Ryan Mathews

There are probably very few managers still working in either CPG or retail that have direct experience charting their way through recessionary waters. Inflation, and record setting inflation at that, was inevitable once the ink was dry on the Trump tax cut package and it became clear the government would do whatever it could to “superheat” the stock market and the economy. Throw in a pandemic on top of that, a staggering national debt, and now an escalating war in Europe, not to mention all the ongoing economic uncertainty in Asia and other parts of the world and one could argue nobody has ever seen anything like this. One thought might be to cut margins and not “pass along” costs to the consumer. Scaled companies might want to take on debt now that it is to their advantage and apply some of that to pricing. The right answers depends on whether we are looking at an inflationary “tip” or a longer term, frighteningly large recessionary iceberg.

Kai Clarke

No. We have had periods of inflation during the early- and late-’70s (thank you OPEC), and 2008, that are similar to this. In each of these the Fed reacted to control the prime rate, in addition to managing the flow of money (speed) and growth of available money through its monetary policies (M1 and M2). We can expect the same actions to occur, while consumers react in the same manner; cutting back in spending, decreasing gas consumption and travel, shifting purchasing patterns, etc. Retailers in today’s environment have a stronger store brand presence that they can use to better manage their retail presence in an omnichannel retail world, as well as offering better promotional communications online to shift purchasing opportunities from one product to another.

Doug Garnett

I’ve been interested by the degree to which the issue of inflation is created artificially. Mass market press notices a higher price, makes a big deal about it, which makes consumers more sensitive yet also manufacturers more aware of price possibilities, and it spirals on. Nothing fundamental has changed, though.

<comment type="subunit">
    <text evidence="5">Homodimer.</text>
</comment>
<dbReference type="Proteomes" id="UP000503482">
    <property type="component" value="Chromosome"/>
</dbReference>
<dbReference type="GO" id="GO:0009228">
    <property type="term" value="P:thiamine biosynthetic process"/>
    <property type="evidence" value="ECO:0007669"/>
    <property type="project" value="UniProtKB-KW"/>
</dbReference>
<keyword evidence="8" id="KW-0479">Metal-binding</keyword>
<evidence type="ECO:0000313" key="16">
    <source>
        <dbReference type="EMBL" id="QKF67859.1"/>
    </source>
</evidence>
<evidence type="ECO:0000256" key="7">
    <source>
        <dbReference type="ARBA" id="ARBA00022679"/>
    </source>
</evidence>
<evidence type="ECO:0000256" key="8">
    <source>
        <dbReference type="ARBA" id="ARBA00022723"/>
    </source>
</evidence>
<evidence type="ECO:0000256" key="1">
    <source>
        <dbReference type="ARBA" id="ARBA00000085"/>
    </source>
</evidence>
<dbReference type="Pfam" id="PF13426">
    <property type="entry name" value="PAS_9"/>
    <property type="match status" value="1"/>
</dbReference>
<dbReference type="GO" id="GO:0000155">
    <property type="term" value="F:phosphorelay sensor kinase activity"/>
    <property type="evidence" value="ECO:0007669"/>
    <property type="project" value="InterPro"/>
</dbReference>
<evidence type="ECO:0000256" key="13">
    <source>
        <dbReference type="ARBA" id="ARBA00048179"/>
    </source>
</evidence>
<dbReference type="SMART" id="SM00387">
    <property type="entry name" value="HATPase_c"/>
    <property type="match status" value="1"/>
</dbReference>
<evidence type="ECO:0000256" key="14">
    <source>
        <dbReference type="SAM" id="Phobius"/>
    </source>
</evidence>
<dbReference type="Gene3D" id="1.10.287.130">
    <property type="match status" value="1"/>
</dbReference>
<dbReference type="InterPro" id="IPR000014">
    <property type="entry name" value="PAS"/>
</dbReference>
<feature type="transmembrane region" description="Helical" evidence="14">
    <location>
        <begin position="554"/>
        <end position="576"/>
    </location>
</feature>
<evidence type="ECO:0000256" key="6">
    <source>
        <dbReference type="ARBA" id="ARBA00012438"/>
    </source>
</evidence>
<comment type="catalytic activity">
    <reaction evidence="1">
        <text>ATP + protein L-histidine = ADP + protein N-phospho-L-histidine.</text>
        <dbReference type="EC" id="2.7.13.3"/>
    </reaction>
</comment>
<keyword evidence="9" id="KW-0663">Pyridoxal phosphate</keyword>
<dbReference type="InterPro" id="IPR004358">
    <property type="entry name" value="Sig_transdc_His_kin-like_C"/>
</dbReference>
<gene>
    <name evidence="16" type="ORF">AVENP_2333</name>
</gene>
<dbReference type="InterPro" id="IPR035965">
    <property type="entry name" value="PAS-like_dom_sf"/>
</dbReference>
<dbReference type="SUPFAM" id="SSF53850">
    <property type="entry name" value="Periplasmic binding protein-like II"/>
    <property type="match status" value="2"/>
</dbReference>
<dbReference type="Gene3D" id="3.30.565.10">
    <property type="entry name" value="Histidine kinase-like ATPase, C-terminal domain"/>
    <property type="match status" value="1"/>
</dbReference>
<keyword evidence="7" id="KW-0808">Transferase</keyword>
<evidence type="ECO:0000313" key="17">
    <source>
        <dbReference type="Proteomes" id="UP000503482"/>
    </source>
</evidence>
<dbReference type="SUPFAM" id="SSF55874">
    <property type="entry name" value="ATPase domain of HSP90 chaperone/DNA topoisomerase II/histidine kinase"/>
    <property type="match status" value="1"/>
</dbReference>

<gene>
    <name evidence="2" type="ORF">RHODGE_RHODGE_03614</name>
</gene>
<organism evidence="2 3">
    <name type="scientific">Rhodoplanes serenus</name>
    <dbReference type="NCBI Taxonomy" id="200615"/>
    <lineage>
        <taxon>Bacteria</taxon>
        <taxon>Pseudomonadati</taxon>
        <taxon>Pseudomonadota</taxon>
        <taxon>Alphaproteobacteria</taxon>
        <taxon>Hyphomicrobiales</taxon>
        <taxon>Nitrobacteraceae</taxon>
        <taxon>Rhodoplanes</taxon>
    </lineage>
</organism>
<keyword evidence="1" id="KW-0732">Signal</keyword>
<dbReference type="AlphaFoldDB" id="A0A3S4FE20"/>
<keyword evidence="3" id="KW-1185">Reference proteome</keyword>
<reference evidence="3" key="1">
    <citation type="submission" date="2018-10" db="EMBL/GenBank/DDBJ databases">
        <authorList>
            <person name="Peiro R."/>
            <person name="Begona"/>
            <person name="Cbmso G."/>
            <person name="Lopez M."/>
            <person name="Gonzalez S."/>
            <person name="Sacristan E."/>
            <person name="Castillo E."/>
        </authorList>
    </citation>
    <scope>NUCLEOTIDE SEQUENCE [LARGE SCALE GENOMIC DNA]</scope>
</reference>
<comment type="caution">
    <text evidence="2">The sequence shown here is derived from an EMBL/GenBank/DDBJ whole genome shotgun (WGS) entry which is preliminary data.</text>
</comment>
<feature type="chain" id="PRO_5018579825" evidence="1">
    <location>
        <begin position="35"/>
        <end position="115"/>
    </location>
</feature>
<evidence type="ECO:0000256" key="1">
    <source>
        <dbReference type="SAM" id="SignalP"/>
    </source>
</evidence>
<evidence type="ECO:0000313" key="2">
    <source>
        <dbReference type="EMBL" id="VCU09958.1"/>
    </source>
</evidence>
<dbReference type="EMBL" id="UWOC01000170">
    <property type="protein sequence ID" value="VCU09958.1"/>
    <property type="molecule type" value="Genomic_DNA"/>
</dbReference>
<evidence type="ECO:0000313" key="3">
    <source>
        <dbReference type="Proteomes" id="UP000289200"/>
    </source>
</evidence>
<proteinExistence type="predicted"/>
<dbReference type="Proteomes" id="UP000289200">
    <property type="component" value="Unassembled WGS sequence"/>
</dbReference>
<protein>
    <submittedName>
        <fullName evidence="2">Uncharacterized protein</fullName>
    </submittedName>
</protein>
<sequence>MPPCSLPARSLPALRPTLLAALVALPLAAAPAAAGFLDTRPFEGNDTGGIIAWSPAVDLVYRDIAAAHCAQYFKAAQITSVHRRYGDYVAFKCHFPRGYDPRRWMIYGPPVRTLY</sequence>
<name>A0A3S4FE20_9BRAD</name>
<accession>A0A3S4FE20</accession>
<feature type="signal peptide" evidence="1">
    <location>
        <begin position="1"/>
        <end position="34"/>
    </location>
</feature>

Lucille DeHart

We are already seeing the return of “shrinkage” and, not in the typical sense. CPG companies are resorting to reducing the size of their can/packages and contents to alleviate cost increases. Other techniques will be reduced promotions, higher margin goods marketing and offering bundled savings on quantity purchases.

James Tenser

Keeping in mind the record net profits reported by the supermarket industry in 2020, operators certainly had some resources available to absorb — or at least delay — taking price increases during 2021. There were good reasons to do this — maintaining shopper loyalty and community good will topped the list.

Alas the (pricier) chickens have come home to roost in 2022, and the industry has been compelled to pass along cost increases. Retailers and brands need to coordinate on these efforts, recognizing that the inflationary impact has affected major categories unevenly. NielsenIQ recently reported that meat, seafood, and health & beauty prices have led the pack, while consumers have shifted to better value items within all categories.

Retailers may consider taking full cost increases on some items, but absorbing most of the shock on pantry basics and store brands to send a message of solidarity to shoppers. Brands need to be active participants in these responses too, both by controlling their own costs and offering promotions that help shoppers balance their budgets.

Matthew Pavich

At every step in the supply chain, the best businesses are using analytics to understand where and how to increase pricing while keeping in mind their customer and the end consumer. This is highly complex and the old playbook of raising prices by X% because costs increased by Y% will no longer cut it. Both retailers and CPGs need to be strategic, surgical and data-driven when making these decisions. They also need to use predictive analytics when engaging in cost negotiations to ensure optimal outcomes for all parties with share growth in mind. Private label remains an opportunity for retailers and a threat to CPGs, but the real threat for CPGs is just passing on costs as usual and not elevating their practices.

"The thing that CPG manufacturers have to worry about the most is private label."
"Retailers may consider taking full cost increases on some items, but absorbing most of the shock on pantry basics and store brands to send a message of solidarity to shoppers."
"We are already seeing the return of “shrinkage” and, not in the typical sense."

Take Our Instant Poll

Does it seem stores and CPG brands have been too aggressive or conservative in raising prices?

View Results

Loading ... Loading ...